8. Frank Ocean, 'channel ORANGE'
I used to love my soul music simple. Once we lost Otis Redding I wanted my R&B textured and complex. Stevie Wonder's Talking Book was the first in a long series of records that mixed that simplicity with what I was used to in my rockier pop. Frank Ocean has made a complex soundscape and built a narrative that is the underpinning of a very soulful record. I continue to unlock what this record has to offer. It's sure to inspire so much new music. Look out 2013.
9. Jack White, 'Blunderbuss'
I jokingly refer to this record as "The White Album." My reference here isn't just Jack's last name but The Beatles' double set record that came out in 1968. What these records have in common is their reach. Country music, hard rocking sounds, jazz and most of all the sense of a musician taking chances and trying on new sounds. It's what made this record so much fun to listen to for me (it's also what made this record not quite the record some Jack White fans wanted). It didn't always rock, but I have plenty of those White Stripes records. If you dismissed this record for its lack of rockers, revisit it for the chances it takes.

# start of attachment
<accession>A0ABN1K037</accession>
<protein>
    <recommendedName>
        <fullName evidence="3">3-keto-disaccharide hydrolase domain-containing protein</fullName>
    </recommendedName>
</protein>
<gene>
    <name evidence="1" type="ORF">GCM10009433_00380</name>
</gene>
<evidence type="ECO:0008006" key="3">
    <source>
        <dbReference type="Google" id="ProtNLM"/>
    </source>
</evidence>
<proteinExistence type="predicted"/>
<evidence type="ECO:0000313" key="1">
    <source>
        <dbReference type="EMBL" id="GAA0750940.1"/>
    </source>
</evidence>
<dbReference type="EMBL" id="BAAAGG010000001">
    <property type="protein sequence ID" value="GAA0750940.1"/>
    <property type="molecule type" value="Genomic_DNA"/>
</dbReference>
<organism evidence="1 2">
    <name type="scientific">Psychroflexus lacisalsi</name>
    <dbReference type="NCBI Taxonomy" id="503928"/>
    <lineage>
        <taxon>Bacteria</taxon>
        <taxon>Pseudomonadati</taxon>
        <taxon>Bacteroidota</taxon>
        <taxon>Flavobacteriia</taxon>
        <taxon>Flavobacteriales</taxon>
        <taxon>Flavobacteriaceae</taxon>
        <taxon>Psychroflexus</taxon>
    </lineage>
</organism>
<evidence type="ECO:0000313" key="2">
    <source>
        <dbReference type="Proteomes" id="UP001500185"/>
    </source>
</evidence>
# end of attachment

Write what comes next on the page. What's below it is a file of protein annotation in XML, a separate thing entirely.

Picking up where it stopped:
10. Exitmusic, 'Passage'
I have a deep affection for cinematic songs, the sort of music where the slow build of tension leads to explosive release (Sigur Ros comes to mind). This year no one did that better than Exitmusic. Aleksa Palladino and Devon Church are a perfect musical couple — his mysterious guitar sounds, her stunning, wide-ranging voice. It's a voice that whispers and draws me in, but then lets loose. There's a brooding darkness in this record, a quality that i'm drawn to generally in art, but once pulled into the darkness I want to find hope and beauty. In 2012 I wanted Exitmusic.
2. Grizzly Bear, 'Shields'
I've loved this record from the start, but oddly, I didn't think of it as a favorite album. I thought about this as a brilliant bunch of songs. I find this band quirky and accessible --which as you can see by this list, is a quality I dearly love in music — and song for song, this was my highest rated album of the year, including four 5 star songs.